Iran is heading forward with its efforts of developing an intercontinental ballistic missile capable of delivering nuclear weapons over long distances.
Even though the move violates international prohibitions, Iran "would choose ballistic missiles as its preferred method of delivering nuclear weapons," the director of national intelligence informed Congress this week.
The revelation arrives few days after Iranian leaders announced the upcoming launch of two new domestically produced satellites. "Iran has long used its space program as cover for illicit missile work, as the know-how required to launch such equipment can be applied to long-range ballistic missile technology," The Washington Free Beacon reported Friday.
“Iran's ballistic missile work continues unimpeded and could be used by the country to launch a nuclear weapon,” Daniel Coats, America's top spymaster, informed Congress this week, as mentioned in unclassified testimony.
Iran makes progress in major research and development of nuclear missiles, even though it had signed agreement with Western powers, the last US intelligence assessments state. Iranian military leaders claim their missile work is unrelated to the nuclear agreement and permissible under it.
The US intelligence community maintains that Iran which has the largest inventory of ballistic missiles in the Middle East is likely would use this technology to launch a nuclear weapon.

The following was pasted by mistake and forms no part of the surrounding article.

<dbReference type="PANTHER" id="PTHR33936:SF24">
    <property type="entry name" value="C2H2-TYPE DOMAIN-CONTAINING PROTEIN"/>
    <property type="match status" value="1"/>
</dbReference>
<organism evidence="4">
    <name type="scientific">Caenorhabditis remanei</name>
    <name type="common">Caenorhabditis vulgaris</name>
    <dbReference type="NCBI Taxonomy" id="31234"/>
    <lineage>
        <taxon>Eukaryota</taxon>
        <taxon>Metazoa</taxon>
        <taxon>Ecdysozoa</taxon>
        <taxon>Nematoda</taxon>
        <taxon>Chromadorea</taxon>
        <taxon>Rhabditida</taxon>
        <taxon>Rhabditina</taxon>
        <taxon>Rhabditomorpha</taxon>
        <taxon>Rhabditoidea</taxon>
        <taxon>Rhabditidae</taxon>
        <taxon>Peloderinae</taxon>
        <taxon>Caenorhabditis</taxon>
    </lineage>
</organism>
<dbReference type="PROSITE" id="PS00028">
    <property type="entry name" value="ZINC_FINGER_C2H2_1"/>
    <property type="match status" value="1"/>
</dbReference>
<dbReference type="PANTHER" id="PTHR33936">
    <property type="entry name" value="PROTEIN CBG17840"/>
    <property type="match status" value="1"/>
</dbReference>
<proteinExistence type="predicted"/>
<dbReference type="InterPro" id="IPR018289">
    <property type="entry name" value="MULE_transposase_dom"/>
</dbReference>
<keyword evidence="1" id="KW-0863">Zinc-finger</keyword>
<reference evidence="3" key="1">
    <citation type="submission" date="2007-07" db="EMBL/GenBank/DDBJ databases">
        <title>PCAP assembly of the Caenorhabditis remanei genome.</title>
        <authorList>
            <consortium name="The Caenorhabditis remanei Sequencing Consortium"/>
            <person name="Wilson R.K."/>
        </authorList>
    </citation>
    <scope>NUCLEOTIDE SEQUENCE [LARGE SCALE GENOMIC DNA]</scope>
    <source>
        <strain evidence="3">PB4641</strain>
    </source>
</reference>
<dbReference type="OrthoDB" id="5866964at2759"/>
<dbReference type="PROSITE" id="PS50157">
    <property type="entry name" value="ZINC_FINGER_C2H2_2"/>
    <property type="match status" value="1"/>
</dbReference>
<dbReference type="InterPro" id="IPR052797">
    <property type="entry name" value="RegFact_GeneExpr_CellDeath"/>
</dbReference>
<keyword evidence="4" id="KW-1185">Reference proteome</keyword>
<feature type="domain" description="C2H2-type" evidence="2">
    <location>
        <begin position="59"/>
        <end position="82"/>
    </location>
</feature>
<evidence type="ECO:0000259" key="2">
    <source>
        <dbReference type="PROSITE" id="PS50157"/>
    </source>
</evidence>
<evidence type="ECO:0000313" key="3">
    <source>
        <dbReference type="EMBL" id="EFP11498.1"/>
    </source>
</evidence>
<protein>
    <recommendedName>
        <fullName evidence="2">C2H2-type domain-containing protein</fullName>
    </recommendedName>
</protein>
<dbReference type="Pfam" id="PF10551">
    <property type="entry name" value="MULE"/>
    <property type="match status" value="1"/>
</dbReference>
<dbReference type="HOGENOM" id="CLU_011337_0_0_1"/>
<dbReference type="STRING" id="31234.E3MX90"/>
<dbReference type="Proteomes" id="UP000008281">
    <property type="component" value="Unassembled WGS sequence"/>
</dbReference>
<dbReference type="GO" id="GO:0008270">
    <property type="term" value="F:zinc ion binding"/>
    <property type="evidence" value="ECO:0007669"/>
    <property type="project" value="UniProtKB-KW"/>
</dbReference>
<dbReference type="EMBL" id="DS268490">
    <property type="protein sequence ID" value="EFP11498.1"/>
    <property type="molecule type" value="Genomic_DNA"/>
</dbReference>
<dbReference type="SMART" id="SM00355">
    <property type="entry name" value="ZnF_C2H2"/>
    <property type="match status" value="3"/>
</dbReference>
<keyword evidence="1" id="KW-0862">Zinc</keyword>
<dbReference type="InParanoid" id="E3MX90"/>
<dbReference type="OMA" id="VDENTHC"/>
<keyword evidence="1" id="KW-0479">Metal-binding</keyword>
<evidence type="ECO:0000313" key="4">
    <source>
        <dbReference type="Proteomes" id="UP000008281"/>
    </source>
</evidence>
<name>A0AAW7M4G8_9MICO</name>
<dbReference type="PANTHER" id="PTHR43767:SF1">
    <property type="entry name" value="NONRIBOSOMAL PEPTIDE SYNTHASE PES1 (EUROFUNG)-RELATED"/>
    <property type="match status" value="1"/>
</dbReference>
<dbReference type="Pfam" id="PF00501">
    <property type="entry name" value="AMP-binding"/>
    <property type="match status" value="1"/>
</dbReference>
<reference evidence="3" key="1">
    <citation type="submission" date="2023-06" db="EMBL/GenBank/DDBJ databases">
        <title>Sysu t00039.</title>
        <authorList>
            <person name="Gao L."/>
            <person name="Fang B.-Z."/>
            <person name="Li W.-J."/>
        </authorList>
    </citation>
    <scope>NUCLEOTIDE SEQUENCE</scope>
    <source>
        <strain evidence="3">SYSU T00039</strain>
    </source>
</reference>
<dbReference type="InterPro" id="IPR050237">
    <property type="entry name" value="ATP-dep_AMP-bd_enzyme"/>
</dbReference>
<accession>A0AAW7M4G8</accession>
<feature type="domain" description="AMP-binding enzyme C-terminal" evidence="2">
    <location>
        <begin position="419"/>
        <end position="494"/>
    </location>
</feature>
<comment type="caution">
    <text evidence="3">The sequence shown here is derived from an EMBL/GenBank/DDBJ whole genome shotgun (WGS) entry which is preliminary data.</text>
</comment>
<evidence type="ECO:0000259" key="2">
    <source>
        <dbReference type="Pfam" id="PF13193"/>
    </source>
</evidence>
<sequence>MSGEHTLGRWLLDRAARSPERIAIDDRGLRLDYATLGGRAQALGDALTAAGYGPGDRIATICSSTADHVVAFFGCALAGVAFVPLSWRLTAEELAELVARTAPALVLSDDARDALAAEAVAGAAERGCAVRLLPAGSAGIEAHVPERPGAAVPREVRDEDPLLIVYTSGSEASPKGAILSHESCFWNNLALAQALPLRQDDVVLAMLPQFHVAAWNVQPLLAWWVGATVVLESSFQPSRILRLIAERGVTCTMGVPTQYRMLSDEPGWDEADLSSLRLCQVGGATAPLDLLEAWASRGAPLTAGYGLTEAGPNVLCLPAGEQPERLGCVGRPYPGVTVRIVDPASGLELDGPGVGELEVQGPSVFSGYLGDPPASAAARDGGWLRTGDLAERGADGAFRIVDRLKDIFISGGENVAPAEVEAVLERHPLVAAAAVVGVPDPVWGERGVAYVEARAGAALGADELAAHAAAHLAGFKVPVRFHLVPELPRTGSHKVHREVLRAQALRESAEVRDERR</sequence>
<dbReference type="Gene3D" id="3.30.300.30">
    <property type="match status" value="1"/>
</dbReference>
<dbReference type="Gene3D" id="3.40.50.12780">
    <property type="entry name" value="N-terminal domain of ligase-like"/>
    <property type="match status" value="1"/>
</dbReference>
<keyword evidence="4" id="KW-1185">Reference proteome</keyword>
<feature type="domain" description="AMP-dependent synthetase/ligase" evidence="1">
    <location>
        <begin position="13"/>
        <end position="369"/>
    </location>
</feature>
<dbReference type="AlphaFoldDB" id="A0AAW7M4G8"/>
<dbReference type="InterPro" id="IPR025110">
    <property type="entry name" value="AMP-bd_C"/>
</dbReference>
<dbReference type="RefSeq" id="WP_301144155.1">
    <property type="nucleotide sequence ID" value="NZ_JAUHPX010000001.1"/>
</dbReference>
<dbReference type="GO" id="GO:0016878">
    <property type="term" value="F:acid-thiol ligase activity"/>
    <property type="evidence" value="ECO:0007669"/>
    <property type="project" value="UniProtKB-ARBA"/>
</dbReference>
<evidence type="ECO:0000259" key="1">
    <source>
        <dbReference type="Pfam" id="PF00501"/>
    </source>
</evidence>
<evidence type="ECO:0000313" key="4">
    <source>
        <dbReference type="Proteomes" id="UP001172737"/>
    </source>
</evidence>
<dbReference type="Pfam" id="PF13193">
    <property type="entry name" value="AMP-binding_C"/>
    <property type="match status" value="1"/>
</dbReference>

"Iran's ballistic missiles are inherently capable of delivering weapon of mass destruction, and Tehran already has the largest inventory of ballistic missiles in the Middle East," Coats wrote, referring to Iran's covert missile work.
Iran "continues to leverage cyber espionage, propaganda, and attacks to support its security priorities, influence events and foreign perceptions, and counter threats—including against US allies in the region," Coats testified.
This includes cyber attacks "directly against the United States," such as in 2013, when an Iranian hacker penetrated the computer systems of a US dam.
Iran is developing a range of new military capabilities to monitor and target US and allied military assets in the region, including armed UAVs drones, ballistic missiles, advanced naval mines, unmanned explosive boats, submarines and advanced torpedoes, and anti-ship and land-attack cruise missiles.